Turn Your Fire Upside-Down

[tribulant_slideshow gallery_id=9]

Modern EPA Certified wood burning appliances are designed to burn wood with minimal emissions. But it’s possible to burn wood cleanly and efficiently in a fireplace or a fire pit. Taking a little time to lay a top burn fire will result in a long burning fire that releases fewer emissions into the air.

To burn wood with minimal emissions, you must have a fire that burns hot enough to burn the gases created when gasifying the wood. There are a number of things you can do to make a fire that burns as completely as possible.

1. It is essential that the wood you use to build the fire be dry. Freshly cut wood can contain up to 50% moisture by weight. Properly cured firewood should contain no more than 20% moisture. If you put wet wood in your fire, the excess moisture must be boiled out of the wood before it can ignite. This robs your fire of heat and causes it to release more pollutants into the atmosphere.

2. Remove the grate from your fireplace and build the fire on the floor of the fireplace. When you burn wood, anytime, any method, 60% to 80% of the fuel is driven off as flammable gasses. If you burn this wood in an “airtight stove,” nearly all of that fuel goes up the chimney unburned, and is dumped into a cool flue, and condenses out as creosote. When burned in a fireplace on a grate, with kindling or gas lighter below, a big share, but not all of this gas goes unburned. The flames you see are gasses burning, but by starting it from below, the fire is driving the gasses off ahead of the fire, so a lot of them get away without burning. The fire also engulfs the wood as fast as it can, so the wood load burns rapidly. Elevating the fire pulls cold air into the firebox, cooling the fire and carrying these flammable gases up the chimney. This keeps the flue from achieving optimal temperatures and causes flammable gases to condense on the walls of the flue as creosote. The remainder of these gases carry irritating air pollutants into the air of your neighborhood.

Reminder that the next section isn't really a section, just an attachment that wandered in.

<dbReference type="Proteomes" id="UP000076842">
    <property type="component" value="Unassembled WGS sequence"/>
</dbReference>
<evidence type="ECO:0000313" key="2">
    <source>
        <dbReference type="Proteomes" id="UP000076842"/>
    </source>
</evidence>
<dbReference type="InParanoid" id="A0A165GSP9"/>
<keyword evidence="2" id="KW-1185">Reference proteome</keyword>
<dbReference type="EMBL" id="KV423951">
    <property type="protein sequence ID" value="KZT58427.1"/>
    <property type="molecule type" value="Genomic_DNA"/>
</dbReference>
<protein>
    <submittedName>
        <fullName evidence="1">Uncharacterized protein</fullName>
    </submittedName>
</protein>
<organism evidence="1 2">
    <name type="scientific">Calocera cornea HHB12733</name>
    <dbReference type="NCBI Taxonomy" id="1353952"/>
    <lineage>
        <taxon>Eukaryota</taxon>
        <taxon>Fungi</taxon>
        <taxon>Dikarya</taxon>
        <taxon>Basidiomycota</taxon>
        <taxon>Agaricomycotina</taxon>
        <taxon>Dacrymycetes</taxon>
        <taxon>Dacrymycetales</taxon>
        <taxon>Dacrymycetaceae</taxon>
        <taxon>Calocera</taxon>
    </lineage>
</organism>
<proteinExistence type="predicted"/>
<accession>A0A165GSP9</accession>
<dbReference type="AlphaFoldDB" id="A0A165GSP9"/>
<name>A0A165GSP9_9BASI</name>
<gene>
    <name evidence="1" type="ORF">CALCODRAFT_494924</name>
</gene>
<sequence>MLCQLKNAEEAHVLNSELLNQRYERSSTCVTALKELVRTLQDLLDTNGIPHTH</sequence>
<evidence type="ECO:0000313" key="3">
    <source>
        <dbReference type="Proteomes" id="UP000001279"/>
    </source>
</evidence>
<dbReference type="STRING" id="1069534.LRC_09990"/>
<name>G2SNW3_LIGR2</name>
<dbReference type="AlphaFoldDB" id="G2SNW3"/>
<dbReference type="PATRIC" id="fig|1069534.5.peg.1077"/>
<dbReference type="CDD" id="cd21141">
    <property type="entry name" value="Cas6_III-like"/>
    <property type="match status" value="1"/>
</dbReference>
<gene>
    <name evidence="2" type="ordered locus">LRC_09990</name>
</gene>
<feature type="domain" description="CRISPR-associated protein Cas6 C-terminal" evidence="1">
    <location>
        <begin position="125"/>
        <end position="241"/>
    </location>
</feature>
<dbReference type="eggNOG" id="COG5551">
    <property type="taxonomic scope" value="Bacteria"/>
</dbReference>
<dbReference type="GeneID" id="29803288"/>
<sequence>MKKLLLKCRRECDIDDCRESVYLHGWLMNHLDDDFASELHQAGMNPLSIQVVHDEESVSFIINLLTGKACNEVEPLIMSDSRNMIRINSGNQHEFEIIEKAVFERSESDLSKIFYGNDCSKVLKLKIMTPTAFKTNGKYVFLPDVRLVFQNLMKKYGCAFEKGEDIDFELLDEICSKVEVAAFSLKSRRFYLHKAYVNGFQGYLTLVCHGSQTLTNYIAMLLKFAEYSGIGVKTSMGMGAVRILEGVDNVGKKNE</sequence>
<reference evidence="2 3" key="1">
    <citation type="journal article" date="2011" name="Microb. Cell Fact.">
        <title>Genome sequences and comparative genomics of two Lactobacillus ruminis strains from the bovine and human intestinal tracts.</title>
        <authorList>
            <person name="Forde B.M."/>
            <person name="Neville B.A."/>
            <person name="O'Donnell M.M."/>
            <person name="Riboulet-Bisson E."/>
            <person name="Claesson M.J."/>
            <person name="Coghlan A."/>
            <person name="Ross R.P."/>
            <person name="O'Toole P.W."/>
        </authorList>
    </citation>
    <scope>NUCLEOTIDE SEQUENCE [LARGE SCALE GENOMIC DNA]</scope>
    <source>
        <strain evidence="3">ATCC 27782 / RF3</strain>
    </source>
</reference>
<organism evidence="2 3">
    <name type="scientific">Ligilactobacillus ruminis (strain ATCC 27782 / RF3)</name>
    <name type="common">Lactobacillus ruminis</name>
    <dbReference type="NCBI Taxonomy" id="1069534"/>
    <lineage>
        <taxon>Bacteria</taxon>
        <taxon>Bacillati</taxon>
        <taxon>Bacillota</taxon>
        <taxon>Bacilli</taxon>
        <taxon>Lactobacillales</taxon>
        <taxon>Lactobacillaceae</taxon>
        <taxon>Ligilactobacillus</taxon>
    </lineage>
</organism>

When you lay your fire directly on the hearth, and light it at the top, you change a lot of the dynamics, and produce the results detailed further down the page.

3. Build the fire upside-down. To make a successful upside-down fire, you’ll need firewood in several different sizes. The largest, longest pieces of wood should be placed on the floor of the fireplace to form a base for the fire. Lay these logs side by side and as close together as you can get them. Lay another layer of wood on top of the base layer, at a right angle to the wood of the layer below. This wood should be smaller in diameter and shorter than the wood in the previous layer. Proceed upward with successively shorter and smaller pieces of wood for each layer. After three or four layers of firewood, place four to six layers of pencil sized kindling on top of your fire lay. Add a handful of cedar shavings or other fire starting material to the top and light the fire at the top.

A fire built in this manner will burn nearly all of its smoke, resulting in a dramatic decrease in neighborhood air pollutants. Because smoke is fuel that is typically unburned, burning it will give you a longer lasting fire. It is not unusual to have an upside-down fire burn for four or more hours before you have to add any wood to it.

For more information on building Upside-Down Fires, download the following documents for reference.

The Upside-Down Fire by Jay Hensley

Top Down Burn by Chris Prior